Note: I cut and pasted the segment staring with "As Voltaire memorably remarked". The underlined pieces of text from that point on are therefore not live links.
Richard Feynman, mentioned below, was a theoretical physicist. Look him up in Wikipedia via this link. Not only should he not be forgotten, he should be enjoyed. And while you're at it, do lookup Brainpickings.
In the wonderful newsletter called Brainpickings(www.brainpickings.org) there appeared today an article called Big Thinkers on the Only Things Worth Worrying About. There are snippets from a variety of Big Thinkers", and much presented ruefully, because worry is endemic to our species. One particular segment caught my eye because the writer talks passionately about the importance of reading about HISTORY which of course I agree with. She talks about 'presentism', the tendency these days to dismiss the past as irrelevant and the consequences, grave indeed, of doing so. She includes a quote from Noga Arikha.
"As Voltaire memorably remarked, “Appreciation is a wonderful thing: It makes what is excellent in others belong to us as well.” Without appreciation for the Feynmans of the past we duly don our presentism blinders and refuse to acknowledge the fact that genius is a timeless quality that belongs to all ages, not a cultural commodity of the present. Many of our present concerns have been addressed with enormous prescience in the past, often providing more thoughtful and richer answers than we are able to today, whether it comes to the value of space exploration or the economics of media or the essence of creativity or even the grand question of how to live. Having “living heroes” is an admirable aspiration, but they should never replace — only enhance and complement — the legacy and learnings of those who came before. Below is a tiny piece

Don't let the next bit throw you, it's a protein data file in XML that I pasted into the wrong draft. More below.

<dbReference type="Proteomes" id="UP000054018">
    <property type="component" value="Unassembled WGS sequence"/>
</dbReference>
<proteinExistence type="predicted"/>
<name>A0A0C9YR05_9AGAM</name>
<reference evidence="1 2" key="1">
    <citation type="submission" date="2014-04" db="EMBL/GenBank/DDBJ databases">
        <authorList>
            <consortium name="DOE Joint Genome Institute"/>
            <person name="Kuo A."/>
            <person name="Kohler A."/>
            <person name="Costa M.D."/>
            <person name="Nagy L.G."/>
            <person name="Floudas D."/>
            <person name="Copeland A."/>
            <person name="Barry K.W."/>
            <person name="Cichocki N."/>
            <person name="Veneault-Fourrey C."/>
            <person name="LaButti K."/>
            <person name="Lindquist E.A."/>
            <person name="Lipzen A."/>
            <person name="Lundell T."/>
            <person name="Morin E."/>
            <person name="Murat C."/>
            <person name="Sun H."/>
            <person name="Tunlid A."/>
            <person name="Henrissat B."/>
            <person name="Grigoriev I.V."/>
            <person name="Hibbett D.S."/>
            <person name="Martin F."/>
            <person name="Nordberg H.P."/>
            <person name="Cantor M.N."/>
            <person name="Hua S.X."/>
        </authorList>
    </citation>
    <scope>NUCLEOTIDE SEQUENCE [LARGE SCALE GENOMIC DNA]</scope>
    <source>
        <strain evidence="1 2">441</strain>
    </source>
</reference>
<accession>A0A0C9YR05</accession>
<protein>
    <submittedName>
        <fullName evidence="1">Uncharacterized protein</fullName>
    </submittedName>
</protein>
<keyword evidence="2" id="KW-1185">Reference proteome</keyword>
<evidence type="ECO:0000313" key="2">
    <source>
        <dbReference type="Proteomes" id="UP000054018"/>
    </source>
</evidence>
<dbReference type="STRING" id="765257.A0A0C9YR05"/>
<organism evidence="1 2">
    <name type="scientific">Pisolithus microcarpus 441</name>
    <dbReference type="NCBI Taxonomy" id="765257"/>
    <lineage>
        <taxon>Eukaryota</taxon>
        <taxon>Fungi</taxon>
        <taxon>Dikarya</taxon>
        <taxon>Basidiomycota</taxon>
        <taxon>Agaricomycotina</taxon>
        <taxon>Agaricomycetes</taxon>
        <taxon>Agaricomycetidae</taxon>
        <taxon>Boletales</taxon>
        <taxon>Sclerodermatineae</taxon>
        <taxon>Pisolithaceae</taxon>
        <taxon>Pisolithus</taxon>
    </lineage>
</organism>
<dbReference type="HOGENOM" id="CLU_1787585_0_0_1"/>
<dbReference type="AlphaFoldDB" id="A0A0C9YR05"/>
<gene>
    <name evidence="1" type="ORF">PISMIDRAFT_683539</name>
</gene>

"Indeed, this presentism bias is precisely what Noga Arikha, historian of ideas and author of Passions and Tempers: A History of the Humours, points to as her greatest worry in one of the most compelling answers. It’s something I’ve voiced as well in a recent interview with the Guardian. Arikha writes:
´I worry about the prospect of collective amnesia.While access to information has never been so universal as it is now — thanks to the Internet — the total sum of knowledge of anything beyond the present seems to be dwindling among those people who came of age with the Internet. Anything beyond 1945, if then, is a messy, remote landscape; the centuries melt into each other in an insignificant magma. Famous names are flickers on a screen, their dates irrelevant, their epochs dusty. Everything is equalized.'
"She points to a necessary antidote to this shallowing of our cultural hindsight:"
'There is a way out: by integrating the teaching of history within the curricula of all subjects—using whatever digital or other means we have to redirect attention to slow reading and old sources. Otherwise we will be condemned to living without perspective, robbed of the wisdom and experience with which to build for the future, confined by the arrogance of our presentism to repeating history without noticing it.'